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Published on August 21, 2013

Summer Cookout Safety

August 21, 2013

One of the best things about summer is eating outdoors. Tailgating, picnics, potlucks, and camping are all fun ways to spend time outside with friends and family, but food poisoning definitely isn't.  Remember to take some easy food safety precautions. 

Start with a Clean Slate

Make sure everything your food comes into contact with is clean. This includes the cooler, grill, utensils and plates, and hands! Wash your hands before preparing food, after handling raw meat, and again before eating. Bring hand sanitizer or some anti-bacterial wipes if you’ll be somewhere without the ability to handwash with soap and water.

Be Careful with Raw Meat

Raw meat has bacteria which can contaminate the rest of your food. When transporting raw meat, make sure it’s sealed to prevent leaking onto foods that may not be cooked later. Thaw the meat in advance and keep it cold in a cooler. Do not thaw it in the sun. Only remove as much meat from the cooler as can be cooked at once. Don’t partially cook meat to finish later. Do not reuse marinade unless it’s been boiled, and don’t pour used marinade over cooked meat. Use different cutting boards, utensils and plates to handle raw and cooked meats.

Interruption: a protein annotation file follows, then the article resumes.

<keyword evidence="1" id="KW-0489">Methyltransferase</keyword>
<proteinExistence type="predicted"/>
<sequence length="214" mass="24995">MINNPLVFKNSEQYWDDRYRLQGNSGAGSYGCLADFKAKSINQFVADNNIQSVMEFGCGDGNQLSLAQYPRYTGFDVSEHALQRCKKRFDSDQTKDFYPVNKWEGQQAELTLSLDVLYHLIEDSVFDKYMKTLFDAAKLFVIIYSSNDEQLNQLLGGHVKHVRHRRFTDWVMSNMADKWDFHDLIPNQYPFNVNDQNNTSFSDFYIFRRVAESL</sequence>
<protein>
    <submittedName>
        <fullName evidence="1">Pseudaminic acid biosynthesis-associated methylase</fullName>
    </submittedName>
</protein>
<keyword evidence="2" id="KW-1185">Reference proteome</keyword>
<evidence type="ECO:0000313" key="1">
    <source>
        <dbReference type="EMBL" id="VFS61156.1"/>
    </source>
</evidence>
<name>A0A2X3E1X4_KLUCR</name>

Check the Temperature

When transporting foods, keep them at fridge temperature. Use a cooler packed with ice to keep food below 40⁰F. Cook all meat thoroughly:

  • 145⁰F for fresh fish, beef, lamb or pork,
  • 160⁰F for ground meat,
  • 165⁰F for all poultry.

A thermometer is the only way to know whether it’s cooked! 

Be Wary of Foods Left in the Danger Zone

The “danger zone” is the temperature range where bacteria grow best. Food sitting out between 40⁰F-140⁰F longer than 2 hours may not be safe to eat. If it’s hotter than 90⁰F, it may be unsafe to eat even after just 1 hour. This is especially true for meat and foods made with dairy and eggs (including mayonnaise-based salads, like potato or tuna salad). Cool any leftover food to 40⁰F as quickly as you can.

 

Michael Ann Kelly, MS, RD
Licensed Dietitian and Nutritionist

 

Source: Academy of Nutrition and Dietetics, www.eatright.org, accessed July 8, 2013.

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